I cut my teeth shooting local news, sports, politics, and features that were incredibly eclectic. Some were fun, some were dumb, some were hard, some were easy, some were sad, some were inspiring. Yet collectively, all were part of a learning process – a cumulative experience that I still call upon. Well, with the exception of the assignment I had in Audubon, NJ… “Cliff, there’s an odor in Audubon, we need art for B-1 tomorrow, go make something, here’s the address”…. Um, huh? A photo of an odor? As assignments go, it wasn’t as bad as my friend Dan Johnson’s assignment when he had to photograph a controversial purple house out of place in an historic district… yes, they ran it in B+W. But I digress.


In 1998, after 15 years doing what I loved, The Philadelphia Inquirer and the Newspaper Guild had, well, a little disagreement, and I found myself one of the odd men out. So, I did what several self respecting out of work photojournalists do – I shot anything I could – corporate events, ad work, public relation events, grip and grins, product shots, brochures, and just about anything else for a buck- including a foray into the wonderful, wacky world of wedding photography.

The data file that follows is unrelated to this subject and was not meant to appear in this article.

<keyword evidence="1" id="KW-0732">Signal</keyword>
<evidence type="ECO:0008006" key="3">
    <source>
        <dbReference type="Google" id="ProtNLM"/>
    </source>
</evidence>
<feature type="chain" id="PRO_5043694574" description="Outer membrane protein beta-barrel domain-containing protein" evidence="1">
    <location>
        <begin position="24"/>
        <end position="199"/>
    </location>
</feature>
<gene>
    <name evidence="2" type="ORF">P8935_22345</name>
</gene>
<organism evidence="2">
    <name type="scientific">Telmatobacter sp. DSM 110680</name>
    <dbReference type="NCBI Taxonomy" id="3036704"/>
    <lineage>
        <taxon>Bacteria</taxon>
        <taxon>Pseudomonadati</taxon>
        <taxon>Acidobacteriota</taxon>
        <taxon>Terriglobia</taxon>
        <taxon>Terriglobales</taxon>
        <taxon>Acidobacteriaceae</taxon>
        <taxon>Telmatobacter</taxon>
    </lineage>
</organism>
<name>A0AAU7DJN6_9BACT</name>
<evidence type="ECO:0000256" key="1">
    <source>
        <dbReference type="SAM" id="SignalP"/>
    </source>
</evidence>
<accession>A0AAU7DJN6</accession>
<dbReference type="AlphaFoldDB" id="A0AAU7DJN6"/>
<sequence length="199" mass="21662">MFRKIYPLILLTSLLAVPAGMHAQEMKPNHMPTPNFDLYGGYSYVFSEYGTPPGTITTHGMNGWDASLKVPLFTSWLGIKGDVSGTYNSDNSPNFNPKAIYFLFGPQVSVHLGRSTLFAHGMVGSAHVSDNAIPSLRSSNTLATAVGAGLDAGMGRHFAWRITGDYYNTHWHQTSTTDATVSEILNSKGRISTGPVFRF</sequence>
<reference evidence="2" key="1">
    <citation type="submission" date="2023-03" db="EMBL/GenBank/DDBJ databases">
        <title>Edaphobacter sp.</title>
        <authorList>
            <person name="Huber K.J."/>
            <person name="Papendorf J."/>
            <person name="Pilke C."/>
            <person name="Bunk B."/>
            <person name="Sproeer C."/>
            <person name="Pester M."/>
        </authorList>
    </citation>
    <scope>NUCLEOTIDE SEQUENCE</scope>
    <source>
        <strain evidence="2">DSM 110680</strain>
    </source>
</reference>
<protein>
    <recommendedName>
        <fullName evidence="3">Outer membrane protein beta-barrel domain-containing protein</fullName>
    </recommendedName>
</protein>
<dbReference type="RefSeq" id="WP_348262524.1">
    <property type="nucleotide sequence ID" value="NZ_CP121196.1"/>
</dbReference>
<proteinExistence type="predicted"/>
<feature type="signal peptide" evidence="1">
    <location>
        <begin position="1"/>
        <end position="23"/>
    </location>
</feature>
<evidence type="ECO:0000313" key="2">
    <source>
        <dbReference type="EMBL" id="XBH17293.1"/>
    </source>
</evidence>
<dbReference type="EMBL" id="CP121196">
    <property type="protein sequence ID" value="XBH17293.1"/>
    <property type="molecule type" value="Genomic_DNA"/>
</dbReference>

I first began shooting weddings with a massive chip on my shoulder. I thought weddings were a bit of a joke, and to some people – maybe those who’ve never shot them – they still are. However, I quickly learned that besides the fact that they were NOT a joke. The moments I was able to capture for my clients were incredibly satisfying to both the client, and myself. It didn’t take very long before I was able to plant my feet firmly on the ground from a business standpoint- developing strong relationships with venues, floral designers, musicians, and other photographers – all of which are essential to the success of anyone in the wedding biz. However, I felt like it took some time for me to evolve photographically.  I mean, I was pleasing my clients, and I was making some money, but it wasn’t until I began to learn how to use light that my style began to evolve.


Evolution! That’s what I’ll blog about! It only took me several paragraphs of rambling nonsense, but I’m on it. Now, I’m the first to admit that some wedding photographers take themselves, and their work, way too seriously sometimes. Nonetheless, it’s still an important genre to those who need us most- the families we work for. When I first began shooting weddings, I thought I was doing pretty good work. I’d pick out 15-20 images from a wedding and included them into whatever marketing attempts I was making.